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Posts Tagged ‘Cost of Living in Regency England’

In Sense and Sensibility, a conversation between Marianne and Elinor during Edward Ferrars’ visit to Barton Cottage reveals how much income Marianne considers suitable for setting up house. The Dashwoods had been reduced to living on £500 per year, or around 17,000 pounds in today’s terms. Marianne mentions a sum of £1,800 – 2,000 pounds a year as being adequate in an age when male servants earned from £20 to £60 a year and a female servant from £5 to £15 pounds per year. While these incomes seem desperately low, room and board were usually included. Coal cost 50 pounds per year, and the rent of a medium sized house in London ranged from £12 to £25 per year.* If a family’s income was less than £100 for a single person or £200 for a couple, then the head of the house would probably have to work for a living.

“An income of two thousand pounds was considered quite comfortable, allowing people to maintain a large house, keep horses and a carriage, and employ eleven servants.” (Life in Regency England: More Than Games). Such an income would not have been enough to maintain Norland Park (below), but it would have been quite enough for Willoughby, who married an heiress with £50,000. The interest on that sum would have been £2,000 per year.

Edward: “As moderate as those of the rest of the world, I believe. I wish as well as every body else to be perfectly happy; but, like every body else it must be in my own way. Greatness will not make me so.”

“Strange that it would!” cried Marianne. “What have wealth or grandeur to do with happiness?”

“Grandeur has but little,” said Elinor, “but wealth has much to do with it.”

“Elinor, for shame!” said Marianne, “money can only give happiness where there is nothing else to give it. Beyond a competence, it can afford no real satisfaction, as far as mere self is concerned.”

“Perhaps,” said Elinor, smiling, “we may come to the same point. Your competence and my wealth are very much alike, I dare say; and without them, as the world goes now, we shall both agree that every kind of external comfort must be wanting. Your ideas are only more noble than mine. Come, what is your competence?”

“About eighteen hundred or two thousand a-year; not more than that.”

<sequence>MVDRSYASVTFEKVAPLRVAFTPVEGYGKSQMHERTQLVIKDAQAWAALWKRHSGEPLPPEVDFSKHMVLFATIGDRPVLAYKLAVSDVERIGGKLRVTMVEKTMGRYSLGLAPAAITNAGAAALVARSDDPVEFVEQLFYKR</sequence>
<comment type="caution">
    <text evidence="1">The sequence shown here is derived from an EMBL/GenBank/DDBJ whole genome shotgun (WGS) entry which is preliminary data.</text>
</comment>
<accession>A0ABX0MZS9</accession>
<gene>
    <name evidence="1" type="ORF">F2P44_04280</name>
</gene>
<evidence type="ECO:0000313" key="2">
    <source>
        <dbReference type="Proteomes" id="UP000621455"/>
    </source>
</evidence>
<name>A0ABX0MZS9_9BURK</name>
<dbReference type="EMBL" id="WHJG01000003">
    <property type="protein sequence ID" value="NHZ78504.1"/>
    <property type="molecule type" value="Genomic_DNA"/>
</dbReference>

Elinor laughed. “Two thousand a-year! One is my wealth! I guessed how it would end.”

“And yet two thousand a-year is a very moderate income,” said Marianne.“A family cannot well be maintained on a smaller. I am sure I am not extravagant in my demands. A proper establishment of servants, a carriage, perhaps two, and hunters, cannot be supported on less.”

Elinor smiled again, to hear her sister describing so accurately their future expenses at Combe Magna.

“Hunters!” repeated Edward—“But why must you have hunters? Every body does not hunt.”

Marianne coloured as she replied, “But most people do.”

Knowing her situation and prospects, we see how far fetched Marianne’s statements must sound to Elinor and Edward. A woman without fortune needed luck on her side to snag a husband with such an income: she could not depend on looks alone, although great beauty, such as Lady Emma Hamilton possessed, helped a great deal. If a woman had only beauty, then an extravagant man like Willoughby, who could not live without his hunters, must look else where for a bride. As Stephanie Edelman writes in a JASNA Essay contest:

    Austen demonstrates throughout Sense and Sensibility just how much inheritance influences the marriage market. Willoughby, who “had always been expensive,” intended to “re‑establish [his] circumstances by marrying a woman of fortune”­–Miss Grey, with her “fifty thousand pounds” ‑‑despite his attraction to Marianne. His actions are not surprising, for even Mrs. Jennings explains that “when there is plenty of money on one side, and next to none on the other” romance can take a back seat to economics. Beauty sometimes compensates for a lack of fortune, as Mrs. Jennings hopes when she claims that Marianne would be perfect for Colonel Brandon, “for he was rich and she was handsome”, but a loss of beauty lowers one in the marriage market. Because Marianne worries herself sick over Willoughby and, in John Dashwood’s opinion, “destroys the bloom forever”, he “question[s] whether Marianne now, will marry a man worth more than five or six hundred a‑year, at the utmost”. Thus we see families being formed, not on the basis of love and respect, but on inheritances, yearly incomes, and how much one is willing to pay for beauty. – The Family of Dashwood by Stephanie Edelman